Dramatic Works of Shakespeare: The Text of the 1st Ed
Chatto and Windus, 1885
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Alcibiades Apemantus Athens Ayre Banq Banquo beare beleeve blood Brut Brutus businesse Cæsar Casar Cask Caska Cassi Cawdor Cinna dayes dead death deed deere do's Dogge dost doth Enter Macbeth Exeunt Exit eyes farre Father feare flye Foole Fortune Friends generall give Gods greefe ha's Hamlet hand hath heare heart Heaven hee's heere honest Honor Horatio is't King Lady Laer Laertes Lenox live looke Lord Timon Lordship Lucius Macb Macbeth Macd Macduffe madnesse Mark Antony Messala morrow Mother Murther neere night Noble Ophe Ophelia Osricke pitty Poet Polon Polonius pray prythee Queene Reynol Rosin Rosse Scana Scena Servant shew sleepe Sonne Soule speake Spirit Stew Sunne Sword tell Thane thee There's thine thing thinke thou art thy selfe Titinius Unkle Vertue Villaine voyce Wee'l words
Page 106 - Cowards die many times before their deaths ; The valiant never taste of death but once. Of all the wonders that I yet have heard, It seems to me most strange that men should fear ; Seeing that death, a necessary end, Will come, when it will come.
Page 299 - In the corrupted currents of this world Offence's gilded hand may shove by justice, And oft 'tis seen the wicked prize itself Buys out the law; but 'tis not so above; There is no shuffling, there the action lies In his true nature, and we ourselves compell'd Even to the teeth and forehead of our faults To give in evidence.
Page 123 - He hath brought many captives home to Rome, Whose ransoms did the general coffers fill: Did this in Caesar seem ambitious? When that the poor have cried, Caesar hath wept: Ambition should be made of sterner stuff: Yet Brutus says he was ambitious; And Brutus is an honourable man.
Page 329 - No, faith, not a jot ; but to follow him thither with modesty . enough, and likelihood to lead it : as thus : Alexander died, Alexander was buried, Alexander returneth...
Page 134 - Julius bleed for justice' sake? What villain touch'd his body, that did stab, And not for justice? What, shall one of us, That struck the foremost man of all this world, But for supporting robbers ; shall we now Contaminate our fingers with base bribes ? And sell the mighty space of our large honors, For so much trash, as may be grasped thus?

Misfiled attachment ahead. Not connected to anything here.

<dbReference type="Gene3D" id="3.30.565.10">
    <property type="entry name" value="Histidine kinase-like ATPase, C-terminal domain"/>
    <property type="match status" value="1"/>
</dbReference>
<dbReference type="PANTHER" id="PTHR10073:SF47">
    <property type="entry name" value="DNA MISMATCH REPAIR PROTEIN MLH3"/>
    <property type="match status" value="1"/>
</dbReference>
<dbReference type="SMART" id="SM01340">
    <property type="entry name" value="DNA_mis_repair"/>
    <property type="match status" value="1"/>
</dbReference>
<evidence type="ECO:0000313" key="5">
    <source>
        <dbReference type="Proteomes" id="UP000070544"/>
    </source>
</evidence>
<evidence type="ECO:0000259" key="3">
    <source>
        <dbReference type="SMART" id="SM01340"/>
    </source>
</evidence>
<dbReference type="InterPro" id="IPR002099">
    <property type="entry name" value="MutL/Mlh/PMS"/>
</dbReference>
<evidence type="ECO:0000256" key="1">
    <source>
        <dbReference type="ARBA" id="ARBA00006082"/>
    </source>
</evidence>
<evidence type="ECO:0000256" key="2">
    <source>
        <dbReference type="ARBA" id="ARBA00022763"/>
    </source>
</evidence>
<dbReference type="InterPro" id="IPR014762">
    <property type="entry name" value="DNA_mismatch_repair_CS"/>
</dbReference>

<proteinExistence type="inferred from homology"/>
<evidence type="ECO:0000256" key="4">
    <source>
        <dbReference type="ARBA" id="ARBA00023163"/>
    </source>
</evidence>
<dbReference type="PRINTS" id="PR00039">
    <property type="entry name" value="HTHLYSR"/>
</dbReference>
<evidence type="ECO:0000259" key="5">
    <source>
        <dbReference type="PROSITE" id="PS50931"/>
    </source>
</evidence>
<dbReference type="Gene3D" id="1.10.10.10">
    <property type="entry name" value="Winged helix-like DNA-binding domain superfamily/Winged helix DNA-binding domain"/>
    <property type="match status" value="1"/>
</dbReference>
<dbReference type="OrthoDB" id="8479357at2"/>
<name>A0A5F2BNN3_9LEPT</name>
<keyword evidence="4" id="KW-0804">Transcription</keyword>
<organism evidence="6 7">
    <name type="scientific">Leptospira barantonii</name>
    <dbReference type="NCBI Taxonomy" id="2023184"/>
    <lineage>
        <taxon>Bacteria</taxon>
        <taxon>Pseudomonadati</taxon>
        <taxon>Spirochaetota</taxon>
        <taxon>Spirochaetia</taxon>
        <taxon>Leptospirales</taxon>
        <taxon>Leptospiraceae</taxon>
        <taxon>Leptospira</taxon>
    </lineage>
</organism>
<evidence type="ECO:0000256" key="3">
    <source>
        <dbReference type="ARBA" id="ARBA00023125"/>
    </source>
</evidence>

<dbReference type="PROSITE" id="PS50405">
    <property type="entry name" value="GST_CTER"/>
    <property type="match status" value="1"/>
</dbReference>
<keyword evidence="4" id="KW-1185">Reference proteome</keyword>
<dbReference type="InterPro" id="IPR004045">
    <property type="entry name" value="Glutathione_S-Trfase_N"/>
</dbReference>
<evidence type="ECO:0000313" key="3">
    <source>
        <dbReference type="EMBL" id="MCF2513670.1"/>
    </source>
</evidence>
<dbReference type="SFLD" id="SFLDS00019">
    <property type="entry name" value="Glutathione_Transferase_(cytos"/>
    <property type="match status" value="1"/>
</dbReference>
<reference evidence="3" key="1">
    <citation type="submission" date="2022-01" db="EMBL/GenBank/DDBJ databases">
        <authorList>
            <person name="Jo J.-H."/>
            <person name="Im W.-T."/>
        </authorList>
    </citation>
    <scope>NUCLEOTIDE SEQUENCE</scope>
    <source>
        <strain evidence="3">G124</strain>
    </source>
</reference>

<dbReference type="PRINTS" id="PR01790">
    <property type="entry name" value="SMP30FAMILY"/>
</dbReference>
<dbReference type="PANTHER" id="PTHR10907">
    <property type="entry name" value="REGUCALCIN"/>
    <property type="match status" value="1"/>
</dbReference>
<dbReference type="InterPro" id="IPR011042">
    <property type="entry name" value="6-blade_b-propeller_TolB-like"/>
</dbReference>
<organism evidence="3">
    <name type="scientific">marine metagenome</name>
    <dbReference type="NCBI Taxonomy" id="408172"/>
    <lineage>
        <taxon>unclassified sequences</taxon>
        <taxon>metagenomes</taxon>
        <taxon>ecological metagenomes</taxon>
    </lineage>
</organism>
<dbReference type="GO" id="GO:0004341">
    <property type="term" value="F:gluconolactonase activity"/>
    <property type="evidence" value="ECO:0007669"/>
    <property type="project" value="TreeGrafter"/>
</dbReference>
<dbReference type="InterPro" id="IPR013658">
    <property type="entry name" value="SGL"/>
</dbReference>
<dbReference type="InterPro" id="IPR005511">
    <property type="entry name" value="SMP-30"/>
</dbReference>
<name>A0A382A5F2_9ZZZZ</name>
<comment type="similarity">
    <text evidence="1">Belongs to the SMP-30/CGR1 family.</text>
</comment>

Page 126 - O, what a fall was there, my countrymen ! Then I, and you, and all of us fell down, Whilst bloody treason flourish'd over us. O, now you weep ; and, I perceive, you feel The dint of pity : these are gracious drops. Kind souls, what weep you, when you but behold Our Caesar's vesture wounded ? Look you here, Here is himself, marr'd, as you see, with traitors.
Page 175 - Is this a dagger which I see before me, The handle toward my hand? Come, let me clutch thee: — I have thee not, and yet I see thee still. Art thou not , fatal vision , sensible To feeling as to sight? or art thou but A dagger of the mind, a false creation, Proceeding from the heat-oppressed brain?
Page 100 - Caesar must bleed for it. And, gentle friends, Let's kill him boldly, but not wrathfully; Let's carve him as a dish fit for the gods, Not hew him as a carcass fit for hounds...
Page 285 - Speak the speech, I pray you, as I pronounced it to you, trippingly on the tongue : but if you mouth it, as many of your players do, I had as lief the town-crier spoke my lines.
Page 124 - tis his will : Let but the commons hear this testament — Which, pardon me, I do not mean to read — And they would go and kiss dead Caesar's wounds And dip their napkins...